Oklahoma lost a greater percentage of its honeybee colonies than any other state over the last year. On Tuesday, beekeepers, scientists, and farmers gathered at Langston University’s Oklahoma City campus to give their input on a plan to better protect pollinators of all kinds. The discussion centered on balancing the need to apply pesticides to crops, with the dangers those chemicals pose to pollinating insects. The main point of contention was whether to make the location of managed colonies available online. It would allow pesticide applicators to avoid bees, but would also let potential thieves to know exactly where the valuable hives are.
The EPA is writing new rules to help bees, but the Oklahoma Department of Agriculture, Food and Forestry is gathering comments as it finishes a state-based plan — at public meetings across the state. “How’s an applicator supposed to know where the beehive is if it’s not listed somewhere where they can check the records?” Joe Hampton, president of the Oklahoma Agribusiness Retail Association asked. The health of the thousands of managed, commercial honeybees hives that are vital to crop pollination in Oklahoma was the top concern at the meeting, but the precipitous decline in wild bee populations was also a major concern.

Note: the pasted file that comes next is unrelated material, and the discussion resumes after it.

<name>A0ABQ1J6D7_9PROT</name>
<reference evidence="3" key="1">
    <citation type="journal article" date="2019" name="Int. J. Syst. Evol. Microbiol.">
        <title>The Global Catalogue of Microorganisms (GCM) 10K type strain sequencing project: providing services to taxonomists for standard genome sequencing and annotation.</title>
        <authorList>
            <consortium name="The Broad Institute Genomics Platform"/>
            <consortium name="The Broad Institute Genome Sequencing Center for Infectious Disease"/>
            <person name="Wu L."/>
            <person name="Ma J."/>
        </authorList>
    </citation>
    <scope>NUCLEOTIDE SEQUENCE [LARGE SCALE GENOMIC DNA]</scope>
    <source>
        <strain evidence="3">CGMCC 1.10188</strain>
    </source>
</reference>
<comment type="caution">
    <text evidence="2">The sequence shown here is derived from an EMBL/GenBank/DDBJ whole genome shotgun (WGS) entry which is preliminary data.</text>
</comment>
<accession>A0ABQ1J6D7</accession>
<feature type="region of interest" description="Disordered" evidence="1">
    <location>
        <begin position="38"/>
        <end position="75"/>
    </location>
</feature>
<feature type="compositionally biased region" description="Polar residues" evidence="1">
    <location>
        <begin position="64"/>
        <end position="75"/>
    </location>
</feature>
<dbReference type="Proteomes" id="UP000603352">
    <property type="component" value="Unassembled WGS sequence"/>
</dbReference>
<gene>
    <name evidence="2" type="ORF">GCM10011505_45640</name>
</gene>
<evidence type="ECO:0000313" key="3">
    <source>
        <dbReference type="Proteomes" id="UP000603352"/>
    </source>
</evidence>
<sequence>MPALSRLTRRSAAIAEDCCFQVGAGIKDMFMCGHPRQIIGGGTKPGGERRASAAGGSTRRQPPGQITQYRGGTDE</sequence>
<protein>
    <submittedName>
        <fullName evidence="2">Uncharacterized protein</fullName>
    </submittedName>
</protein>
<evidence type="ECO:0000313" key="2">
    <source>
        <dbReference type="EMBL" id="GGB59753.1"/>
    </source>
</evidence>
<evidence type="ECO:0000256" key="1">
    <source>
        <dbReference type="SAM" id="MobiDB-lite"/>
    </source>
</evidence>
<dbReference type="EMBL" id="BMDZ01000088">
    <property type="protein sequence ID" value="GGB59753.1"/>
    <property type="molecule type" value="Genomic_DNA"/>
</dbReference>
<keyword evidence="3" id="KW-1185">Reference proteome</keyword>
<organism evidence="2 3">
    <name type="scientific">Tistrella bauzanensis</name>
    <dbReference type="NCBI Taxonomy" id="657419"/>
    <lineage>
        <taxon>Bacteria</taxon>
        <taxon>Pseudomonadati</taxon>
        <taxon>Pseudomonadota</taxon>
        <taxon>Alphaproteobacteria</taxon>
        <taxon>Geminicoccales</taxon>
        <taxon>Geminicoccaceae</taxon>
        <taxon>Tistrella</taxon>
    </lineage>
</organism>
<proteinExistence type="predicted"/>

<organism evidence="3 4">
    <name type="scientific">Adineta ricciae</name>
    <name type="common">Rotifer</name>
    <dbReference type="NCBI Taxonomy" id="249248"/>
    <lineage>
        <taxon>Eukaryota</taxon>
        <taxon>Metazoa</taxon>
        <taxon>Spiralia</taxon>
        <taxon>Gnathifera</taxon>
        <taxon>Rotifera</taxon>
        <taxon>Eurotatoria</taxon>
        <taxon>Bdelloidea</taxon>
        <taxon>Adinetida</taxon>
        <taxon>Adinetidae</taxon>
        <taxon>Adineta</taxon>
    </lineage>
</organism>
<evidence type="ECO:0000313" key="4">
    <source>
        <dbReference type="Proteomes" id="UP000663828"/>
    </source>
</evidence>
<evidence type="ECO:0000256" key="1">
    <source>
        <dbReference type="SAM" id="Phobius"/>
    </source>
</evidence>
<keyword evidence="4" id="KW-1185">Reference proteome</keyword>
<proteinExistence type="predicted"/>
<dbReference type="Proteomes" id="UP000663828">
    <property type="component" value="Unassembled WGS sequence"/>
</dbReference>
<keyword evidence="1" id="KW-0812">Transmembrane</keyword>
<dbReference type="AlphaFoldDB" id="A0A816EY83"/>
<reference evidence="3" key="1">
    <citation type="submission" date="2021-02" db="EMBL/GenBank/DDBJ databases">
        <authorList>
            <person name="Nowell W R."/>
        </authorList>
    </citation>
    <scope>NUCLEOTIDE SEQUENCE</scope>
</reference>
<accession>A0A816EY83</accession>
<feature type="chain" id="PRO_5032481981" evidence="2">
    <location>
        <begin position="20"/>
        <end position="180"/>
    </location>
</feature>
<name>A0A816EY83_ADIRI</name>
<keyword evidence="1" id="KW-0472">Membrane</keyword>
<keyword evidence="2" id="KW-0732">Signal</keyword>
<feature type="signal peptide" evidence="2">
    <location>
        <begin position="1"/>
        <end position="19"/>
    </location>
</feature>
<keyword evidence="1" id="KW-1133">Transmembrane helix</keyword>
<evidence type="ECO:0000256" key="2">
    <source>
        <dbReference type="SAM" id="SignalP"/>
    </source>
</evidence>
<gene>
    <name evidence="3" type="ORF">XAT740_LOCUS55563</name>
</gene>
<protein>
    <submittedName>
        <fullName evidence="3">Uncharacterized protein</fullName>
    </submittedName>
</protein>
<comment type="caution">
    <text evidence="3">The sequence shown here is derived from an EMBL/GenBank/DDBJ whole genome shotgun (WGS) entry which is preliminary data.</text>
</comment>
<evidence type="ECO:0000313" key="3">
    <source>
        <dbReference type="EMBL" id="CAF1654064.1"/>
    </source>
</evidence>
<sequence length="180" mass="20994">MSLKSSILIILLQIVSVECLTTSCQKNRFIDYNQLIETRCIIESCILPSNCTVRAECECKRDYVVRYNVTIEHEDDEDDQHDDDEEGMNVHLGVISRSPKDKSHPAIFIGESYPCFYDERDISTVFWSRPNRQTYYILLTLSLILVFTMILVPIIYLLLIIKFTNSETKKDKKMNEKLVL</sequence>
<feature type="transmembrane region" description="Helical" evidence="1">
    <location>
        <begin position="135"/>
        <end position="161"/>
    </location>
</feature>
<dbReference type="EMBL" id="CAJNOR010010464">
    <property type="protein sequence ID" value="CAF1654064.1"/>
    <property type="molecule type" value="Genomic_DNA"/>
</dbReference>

“10 or 15 years ago, in three counties out there, I could tell you where 25 wild hives of bees were,” Jimmy Shobert with the Oklahoma Beekeepers Association told the crowd of about 70. “Today I can tell you, probably, three or four hives is all that’s left out there.” The myriad of factors causing pollinator losses, from parasites to habitat destruction, make the prospects for a turnaround seem dim, but there was plenty of hope at Langston on Tuesday. One reason why is that bees, like any living thing, need water. Unlike the past few years, they’ve got plenty of water now.